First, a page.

Monday, May 15, 2006


I am not happy with the current Sopranos season, which has become moralistic. On yesterday's episode, Vito leaves his lover and heads back to New Jersey, shooting an innocent bystander along the way. The parallel is with Chris who cannot face the prospect of living like family he sees at the gas station. Running out of money, Vito cannot cope with the tedium of an honest handyman job and cuts out. The moral is that Mafiosi can get out but will not.

Meanwhile however Johnny Sack who cannot get out takes on a 15 year prison sentence to see to it that his fat wife is provided for. How does all this fly for Tony? I don't know--nothing has gelled yet. As for Carmella with her dumb little "spec house," I have no sympathy.

Big Love is doing a little better. After teasing us with the idea that polygamy isn't such a good thing--Nicki's bad behavior and Margene's childlishness--the family comes together. Nicki beats up on Barbara's bad big sister and Margene breaks up with the neighbor who is tempting her to pull out of the family. Unlike The Sopranos, Big Love isn't pandering to viewers' desires to get the moralistic story that a social arrangement of which we disapprove is bad, and will yield bad consequences for all concerned. At least not yet.


Scott said...

I don't think the moral shown by Vito's sub-plot is that Mafiosi can get out but won't. The moral is that people from New Jersey can get out but won't.

I think it was C.P. Snow who said that patriotism is merely our love of the food that we ate as children. It's the tastes and smells of home that call Vito back as much as anything else. Vito may like a johnny cake from time to time—but it's the Italian food that makes him misty. Yes, there could be a kind of freedom for him up in New England, but I don't think he wants to spend the rest of his life feeling like a foreigner.

Which most likely means that come Sunday night, he's going to get whacked.

H. E. said...

Scott, I'm from New Jersey, got out, and now watch The Sopranos largely so that I can gloat about being 3000 miles away and never, never having to go back.

I don't think Vito will get whacked next Sunday--maybe later. His sins are strictly venial. He isn't reporting to the FBI and hasn't committed any serious breech of the Code. The Mob is also getting up to date on some of these social issues: Tony is in therapy, Chris took the cure and attends AA occasionally, etc. Vito may have some gay action on the side but he's a responsible family man with a wife, kids and a gumma.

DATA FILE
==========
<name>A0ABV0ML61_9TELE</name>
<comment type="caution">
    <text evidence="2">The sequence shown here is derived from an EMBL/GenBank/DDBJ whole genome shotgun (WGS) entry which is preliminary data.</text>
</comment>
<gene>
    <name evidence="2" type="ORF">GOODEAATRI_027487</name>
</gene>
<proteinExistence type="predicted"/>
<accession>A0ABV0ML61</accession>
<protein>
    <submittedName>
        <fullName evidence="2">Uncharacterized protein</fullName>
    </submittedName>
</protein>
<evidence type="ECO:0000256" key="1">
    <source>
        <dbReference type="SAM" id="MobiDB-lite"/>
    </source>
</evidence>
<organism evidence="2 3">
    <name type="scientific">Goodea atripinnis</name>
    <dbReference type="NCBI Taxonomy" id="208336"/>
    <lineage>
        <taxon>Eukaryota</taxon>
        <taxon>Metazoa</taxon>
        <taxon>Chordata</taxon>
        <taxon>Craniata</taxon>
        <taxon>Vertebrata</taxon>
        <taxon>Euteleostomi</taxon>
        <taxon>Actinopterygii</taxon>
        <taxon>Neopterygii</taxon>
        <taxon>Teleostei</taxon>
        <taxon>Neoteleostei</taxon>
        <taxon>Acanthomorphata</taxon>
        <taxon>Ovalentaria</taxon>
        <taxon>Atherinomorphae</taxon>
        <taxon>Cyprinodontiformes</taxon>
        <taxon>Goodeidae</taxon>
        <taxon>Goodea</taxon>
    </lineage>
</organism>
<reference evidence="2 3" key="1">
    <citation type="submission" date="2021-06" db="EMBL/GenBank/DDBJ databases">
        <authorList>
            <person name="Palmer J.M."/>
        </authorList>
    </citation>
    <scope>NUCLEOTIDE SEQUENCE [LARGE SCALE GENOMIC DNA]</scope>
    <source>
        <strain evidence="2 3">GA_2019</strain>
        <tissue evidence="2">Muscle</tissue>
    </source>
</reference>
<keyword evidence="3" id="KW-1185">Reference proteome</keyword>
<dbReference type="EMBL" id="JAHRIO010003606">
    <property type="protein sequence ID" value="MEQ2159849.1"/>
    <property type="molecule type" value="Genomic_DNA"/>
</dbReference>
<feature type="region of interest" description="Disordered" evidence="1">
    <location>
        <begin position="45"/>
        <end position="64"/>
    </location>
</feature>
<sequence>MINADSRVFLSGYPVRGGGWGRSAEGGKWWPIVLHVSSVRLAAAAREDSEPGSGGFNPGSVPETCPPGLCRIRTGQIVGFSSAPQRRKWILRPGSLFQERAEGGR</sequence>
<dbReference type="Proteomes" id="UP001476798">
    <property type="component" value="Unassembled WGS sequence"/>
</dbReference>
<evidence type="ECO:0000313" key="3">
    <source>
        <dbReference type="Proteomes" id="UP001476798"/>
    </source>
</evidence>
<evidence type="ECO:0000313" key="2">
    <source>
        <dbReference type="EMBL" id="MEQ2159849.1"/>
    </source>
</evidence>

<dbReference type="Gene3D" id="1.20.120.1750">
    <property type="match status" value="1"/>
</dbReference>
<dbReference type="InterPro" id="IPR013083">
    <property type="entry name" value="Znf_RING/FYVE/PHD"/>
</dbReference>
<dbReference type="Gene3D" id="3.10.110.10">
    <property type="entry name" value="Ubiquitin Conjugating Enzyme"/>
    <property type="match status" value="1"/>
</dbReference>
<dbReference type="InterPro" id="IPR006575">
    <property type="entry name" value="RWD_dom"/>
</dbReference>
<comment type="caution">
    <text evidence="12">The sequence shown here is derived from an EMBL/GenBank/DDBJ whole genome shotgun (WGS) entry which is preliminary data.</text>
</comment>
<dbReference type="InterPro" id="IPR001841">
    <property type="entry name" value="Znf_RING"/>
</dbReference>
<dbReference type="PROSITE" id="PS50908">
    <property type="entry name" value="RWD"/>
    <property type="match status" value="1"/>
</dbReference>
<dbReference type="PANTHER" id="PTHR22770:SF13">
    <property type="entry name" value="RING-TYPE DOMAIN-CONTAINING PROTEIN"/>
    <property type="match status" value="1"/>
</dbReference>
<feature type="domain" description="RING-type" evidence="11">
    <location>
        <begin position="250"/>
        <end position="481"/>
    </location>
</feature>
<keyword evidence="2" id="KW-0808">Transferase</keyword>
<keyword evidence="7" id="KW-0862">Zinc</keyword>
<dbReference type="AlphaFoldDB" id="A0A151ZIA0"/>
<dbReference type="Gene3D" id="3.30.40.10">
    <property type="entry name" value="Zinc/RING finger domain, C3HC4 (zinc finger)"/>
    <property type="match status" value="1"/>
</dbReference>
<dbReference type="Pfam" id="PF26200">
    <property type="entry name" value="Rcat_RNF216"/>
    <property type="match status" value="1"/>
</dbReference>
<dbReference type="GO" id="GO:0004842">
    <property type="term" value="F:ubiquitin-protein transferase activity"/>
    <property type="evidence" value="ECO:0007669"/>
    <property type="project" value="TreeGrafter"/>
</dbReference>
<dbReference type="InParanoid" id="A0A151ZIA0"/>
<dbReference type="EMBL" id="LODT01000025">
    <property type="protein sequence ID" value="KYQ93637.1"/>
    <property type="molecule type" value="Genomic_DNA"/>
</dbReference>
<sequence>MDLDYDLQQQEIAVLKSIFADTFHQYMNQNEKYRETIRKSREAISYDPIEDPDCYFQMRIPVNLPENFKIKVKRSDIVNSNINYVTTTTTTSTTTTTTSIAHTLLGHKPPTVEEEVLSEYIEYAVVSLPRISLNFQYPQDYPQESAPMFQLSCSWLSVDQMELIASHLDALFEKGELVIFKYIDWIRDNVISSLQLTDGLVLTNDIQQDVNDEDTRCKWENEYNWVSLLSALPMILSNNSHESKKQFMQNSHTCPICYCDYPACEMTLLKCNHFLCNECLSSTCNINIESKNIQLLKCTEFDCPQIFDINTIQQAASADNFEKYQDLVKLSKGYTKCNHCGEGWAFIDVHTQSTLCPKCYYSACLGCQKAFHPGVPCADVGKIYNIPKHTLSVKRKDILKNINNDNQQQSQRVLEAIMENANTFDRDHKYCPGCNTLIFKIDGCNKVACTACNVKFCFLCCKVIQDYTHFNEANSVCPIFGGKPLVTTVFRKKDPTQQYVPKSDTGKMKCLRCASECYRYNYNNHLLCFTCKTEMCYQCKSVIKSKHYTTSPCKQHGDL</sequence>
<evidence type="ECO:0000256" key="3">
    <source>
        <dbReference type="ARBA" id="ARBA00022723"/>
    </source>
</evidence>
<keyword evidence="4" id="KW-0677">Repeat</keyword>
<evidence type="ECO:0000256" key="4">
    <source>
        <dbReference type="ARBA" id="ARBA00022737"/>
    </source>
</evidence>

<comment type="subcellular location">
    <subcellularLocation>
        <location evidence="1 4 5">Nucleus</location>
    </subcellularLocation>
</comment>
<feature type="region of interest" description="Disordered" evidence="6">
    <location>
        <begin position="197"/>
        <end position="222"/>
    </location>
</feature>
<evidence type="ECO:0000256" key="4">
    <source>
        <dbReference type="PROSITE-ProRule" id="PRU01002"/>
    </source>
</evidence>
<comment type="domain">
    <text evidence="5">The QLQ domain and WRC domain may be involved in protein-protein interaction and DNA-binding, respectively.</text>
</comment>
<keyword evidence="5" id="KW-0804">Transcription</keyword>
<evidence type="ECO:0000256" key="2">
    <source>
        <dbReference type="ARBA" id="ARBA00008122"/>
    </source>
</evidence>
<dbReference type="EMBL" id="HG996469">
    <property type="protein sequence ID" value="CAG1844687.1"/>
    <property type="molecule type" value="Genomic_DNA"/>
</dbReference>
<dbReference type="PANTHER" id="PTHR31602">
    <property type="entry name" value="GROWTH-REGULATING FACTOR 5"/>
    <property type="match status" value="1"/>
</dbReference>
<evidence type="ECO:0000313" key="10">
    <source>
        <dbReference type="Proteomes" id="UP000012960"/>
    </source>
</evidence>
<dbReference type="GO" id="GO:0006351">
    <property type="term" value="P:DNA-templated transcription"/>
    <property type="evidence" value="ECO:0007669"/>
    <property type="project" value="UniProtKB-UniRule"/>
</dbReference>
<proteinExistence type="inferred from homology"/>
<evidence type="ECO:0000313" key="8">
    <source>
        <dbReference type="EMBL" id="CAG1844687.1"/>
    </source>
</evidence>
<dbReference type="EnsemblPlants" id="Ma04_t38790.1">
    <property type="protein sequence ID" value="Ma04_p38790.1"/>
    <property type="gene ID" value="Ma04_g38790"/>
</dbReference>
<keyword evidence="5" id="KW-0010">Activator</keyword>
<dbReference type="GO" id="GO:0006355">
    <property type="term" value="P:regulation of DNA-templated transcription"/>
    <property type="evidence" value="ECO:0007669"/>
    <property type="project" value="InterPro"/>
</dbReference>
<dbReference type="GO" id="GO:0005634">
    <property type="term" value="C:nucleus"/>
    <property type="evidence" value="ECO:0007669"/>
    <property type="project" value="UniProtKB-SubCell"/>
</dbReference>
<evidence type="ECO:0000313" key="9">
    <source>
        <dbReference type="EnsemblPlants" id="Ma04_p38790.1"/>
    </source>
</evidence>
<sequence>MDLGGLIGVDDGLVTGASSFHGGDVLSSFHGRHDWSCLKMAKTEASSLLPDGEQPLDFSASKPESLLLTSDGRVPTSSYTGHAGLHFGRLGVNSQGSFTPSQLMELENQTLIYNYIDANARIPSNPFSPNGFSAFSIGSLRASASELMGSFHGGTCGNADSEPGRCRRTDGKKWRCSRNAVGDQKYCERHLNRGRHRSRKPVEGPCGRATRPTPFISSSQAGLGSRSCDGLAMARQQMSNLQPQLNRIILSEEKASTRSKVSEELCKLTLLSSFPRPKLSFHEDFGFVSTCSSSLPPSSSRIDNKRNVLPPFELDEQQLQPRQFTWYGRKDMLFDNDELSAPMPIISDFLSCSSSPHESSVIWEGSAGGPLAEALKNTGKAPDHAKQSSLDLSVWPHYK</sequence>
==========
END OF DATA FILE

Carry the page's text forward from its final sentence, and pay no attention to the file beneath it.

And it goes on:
There's a literary cue though that Vito's case will create difficulties--the parallel to Tony B. who looks to be going straight but ends up killing the Korean guy who finances his massage business. It's the same story with Vito--the possibility of a straight, i.e. gay, life and then a pointless, senseless murder of a civilian. Vito however is a more sympathetic character than Tony B. and may get away with it. Tony will defend him and there will be an interest in preserving him because he's, after all, Phil's cousin-in-law. However this won't sit well with Chris and certainly not with Pauly who we know is, as they used to say, "latent."

The thing I wonder about though is why is it always cooking and then something goes bad. Ralphie cooks before Tony murders him in his kitchen; Tony's gumma cooks and sets fire to herself; Livia cooks, sets fire to the kitchen and that initiates the whole train of events that ends in her attempt to get Tony whacked; Artie cooks a lot and things are always going wrong for him. Carmella, by contrast, spends lots of time in the kitchen, serving food and entertaining but never actually cooks--she chops vegetables, puts away groceries, and takes people her signature lasagnas (layer of basil leaves under the riccotta) and manicotti but I have never seen her at the stove cooking.